In a meeting with the Black Student Alliance at Yale Tuesday, University Police Chief James Perrotti apologized for identifying an assailant in a local robbery by his race in a Sept. 19 e-mail to the Yale community.

The e-mail, which Perrotti sent to all Yale students, faculty and staff regarding a mugging that took place on Edgewood Avenue Sept. 18, referred to the suspect as a “black male in his late teens or early twenties.” In the following days, Perrotti said, several students contacted him to express their concern about what they believed was racial profiling in the e-mail.

BSAY officers discussed similar concerns during a meeting later that week and ultimately decided to invite Perrotti to discuss the issue with them, BSAY treasurer Terelle Hairston ’06 said.

“There were some students who were taking issue with the fact that he put in unnecessary descriptors,” Hairston said. “I am glad that there is a dialogue about crime; but you don’t want [to say] something that adds more to fear and less to knowledge.”

Perrotti, who said the concerns were “very, very legitimate,” responded to BSAY’s invitation and apologized to the members at the meeting this week. Such grievances with the department do not go unnoticed, he said.

“I learned a valuable lesson and will not include race in any further alerts,” Perrotti said. “The point of alerts is to let the Yale community know about important situations. To narrow it down to one race does not improve the alert at all.”

Both Hairston and Cammett said they were satisfied with their meeting with Perrotti.

“He was really very candid and genuine,” Cammet said.

Mena Cammett ’09, a member of BSAY, had a letter she sent to Perrotti about the e-mail in her column, “Common sense, not fear, fights crime,” published in the Sept. 26 issue of the News. Cammett said she decided to write the letter after realizing, during a conversation with a friend, that Perrotti’s e-mail had affected the perception regarding black males on campus.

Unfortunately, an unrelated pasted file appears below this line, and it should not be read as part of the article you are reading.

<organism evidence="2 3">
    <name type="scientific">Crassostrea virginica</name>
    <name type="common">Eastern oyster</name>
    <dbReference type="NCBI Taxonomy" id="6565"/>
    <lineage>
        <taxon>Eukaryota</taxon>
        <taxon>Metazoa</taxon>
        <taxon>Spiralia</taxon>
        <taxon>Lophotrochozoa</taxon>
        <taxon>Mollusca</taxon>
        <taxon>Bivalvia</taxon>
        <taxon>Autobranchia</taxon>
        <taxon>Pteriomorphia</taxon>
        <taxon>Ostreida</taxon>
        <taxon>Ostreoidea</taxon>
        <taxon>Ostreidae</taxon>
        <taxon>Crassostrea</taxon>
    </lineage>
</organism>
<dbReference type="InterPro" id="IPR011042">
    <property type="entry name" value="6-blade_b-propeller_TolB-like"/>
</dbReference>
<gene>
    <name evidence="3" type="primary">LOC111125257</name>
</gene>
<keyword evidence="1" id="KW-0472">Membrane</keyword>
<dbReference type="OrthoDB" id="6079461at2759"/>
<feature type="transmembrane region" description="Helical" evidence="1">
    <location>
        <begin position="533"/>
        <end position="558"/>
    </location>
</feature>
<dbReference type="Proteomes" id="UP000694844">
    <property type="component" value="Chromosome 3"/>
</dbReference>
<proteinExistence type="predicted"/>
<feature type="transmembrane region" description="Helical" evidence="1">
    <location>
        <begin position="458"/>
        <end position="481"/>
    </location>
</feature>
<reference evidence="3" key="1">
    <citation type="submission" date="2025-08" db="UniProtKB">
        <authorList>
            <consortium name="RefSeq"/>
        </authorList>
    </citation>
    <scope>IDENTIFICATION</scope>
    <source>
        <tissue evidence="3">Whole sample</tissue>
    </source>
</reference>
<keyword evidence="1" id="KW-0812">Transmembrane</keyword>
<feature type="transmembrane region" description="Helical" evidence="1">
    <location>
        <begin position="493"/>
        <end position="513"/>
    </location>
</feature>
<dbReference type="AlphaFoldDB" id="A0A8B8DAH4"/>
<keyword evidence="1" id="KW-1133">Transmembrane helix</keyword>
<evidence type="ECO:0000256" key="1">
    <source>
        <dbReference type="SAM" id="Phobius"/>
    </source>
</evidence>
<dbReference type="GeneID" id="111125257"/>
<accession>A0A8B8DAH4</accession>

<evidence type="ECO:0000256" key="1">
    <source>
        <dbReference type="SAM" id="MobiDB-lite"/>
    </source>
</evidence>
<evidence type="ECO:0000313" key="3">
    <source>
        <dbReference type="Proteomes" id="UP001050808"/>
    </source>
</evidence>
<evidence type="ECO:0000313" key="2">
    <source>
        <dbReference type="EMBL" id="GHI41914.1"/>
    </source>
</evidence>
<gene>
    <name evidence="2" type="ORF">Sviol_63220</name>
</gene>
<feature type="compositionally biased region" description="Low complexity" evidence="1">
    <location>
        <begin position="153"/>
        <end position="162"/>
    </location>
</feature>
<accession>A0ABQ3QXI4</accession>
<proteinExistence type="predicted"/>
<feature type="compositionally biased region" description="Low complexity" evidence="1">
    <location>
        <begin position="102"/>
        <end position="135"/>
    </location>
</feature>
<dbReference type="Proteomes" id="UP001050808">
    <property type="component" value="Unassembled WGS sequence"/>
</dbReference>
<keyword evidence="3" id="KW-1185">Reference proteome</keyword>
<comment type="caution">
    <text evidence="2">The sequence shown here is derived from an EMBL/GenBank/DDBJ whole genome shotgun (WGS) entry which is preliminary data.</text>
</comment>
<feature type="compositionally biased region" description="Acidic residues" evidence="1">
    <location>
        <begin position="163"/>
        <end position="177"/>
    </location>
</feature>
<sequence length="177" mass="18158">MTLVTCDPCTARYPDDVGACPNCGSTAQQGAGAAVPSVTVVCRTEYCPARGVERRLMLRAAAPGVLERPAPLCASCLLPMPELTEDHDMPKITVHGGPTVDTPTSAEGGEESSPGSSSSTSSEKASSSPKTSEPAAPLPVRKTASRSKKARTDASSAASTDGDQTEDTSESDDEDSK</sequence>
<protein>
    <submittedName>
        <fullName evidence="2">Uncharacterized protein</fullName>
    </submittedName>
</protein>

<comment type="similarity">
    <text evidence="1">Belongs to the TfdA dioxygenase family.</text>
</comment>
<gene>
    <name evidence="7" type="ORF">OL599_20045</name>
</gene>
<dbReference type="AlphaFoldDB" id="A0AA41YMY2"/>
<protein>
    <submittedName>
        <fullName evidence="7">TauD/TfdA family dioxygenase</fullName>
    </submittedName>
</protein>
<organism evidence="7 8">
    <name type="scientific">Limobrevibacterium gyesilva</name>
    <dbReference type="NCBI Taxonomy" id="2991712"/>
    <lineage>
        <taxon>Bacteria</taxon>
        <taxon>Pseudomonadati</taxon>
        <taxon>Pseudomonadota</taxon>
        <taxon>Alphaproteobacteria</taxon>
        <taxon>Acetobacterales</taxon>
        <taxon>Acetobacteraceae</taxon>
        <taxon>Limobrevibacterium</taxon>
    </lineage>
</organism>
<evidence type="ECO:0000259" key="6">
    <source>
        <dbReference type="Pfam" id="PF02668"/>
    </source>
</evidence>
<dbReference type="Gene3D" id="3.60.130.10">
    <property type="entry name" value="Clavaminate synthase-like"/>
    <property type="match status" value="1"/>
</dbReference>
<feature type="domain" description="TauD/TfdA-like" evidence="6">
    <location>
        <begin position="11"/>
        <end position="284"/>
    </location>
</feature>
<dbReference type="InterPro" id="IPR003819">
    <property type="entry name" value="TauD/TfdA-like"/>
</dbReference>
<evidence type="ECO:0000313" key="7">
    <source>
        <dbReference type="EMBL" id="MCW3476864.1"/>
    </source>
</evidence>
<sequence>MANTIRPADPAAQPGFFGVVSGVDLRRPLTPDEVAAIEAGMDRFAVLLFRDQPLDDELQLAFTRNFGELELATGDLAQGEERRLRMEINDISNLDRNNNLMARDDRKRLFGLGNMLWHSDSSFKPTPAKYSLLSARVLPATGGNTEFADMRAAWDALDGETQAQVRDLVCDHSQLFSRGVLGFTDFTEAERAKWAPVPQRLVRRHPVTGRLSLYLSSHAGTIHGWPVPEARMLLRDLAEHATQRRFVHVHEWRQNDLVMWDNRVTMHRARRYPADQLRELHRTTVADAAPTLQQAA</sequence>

“I feel that your limited description of the robber as ‘a black male in his late teens or early twenties’ was … harmful because it just feeds the hysteria and fear of black strangers that is prevalent at Yale,” she wrote.

Yale Deputy Secretary Martha Highsmith said that while descriptions of criminals are often necessary, one should always be careful in order to avoid harmful generalizations.

“The fact is that a large number of incidents have involved teenagers on bicycles in groups,” she said, “People who are aware of the fact are more alert to similar situations. It’s appropriate to take precautions, at the same time you don’t want to automatically assume that everyone is a criminal.”

Although the e-mails apprising the Yale community of crimes on and near campus have continued, Perrotti said he has been careful not to include racial descriptions.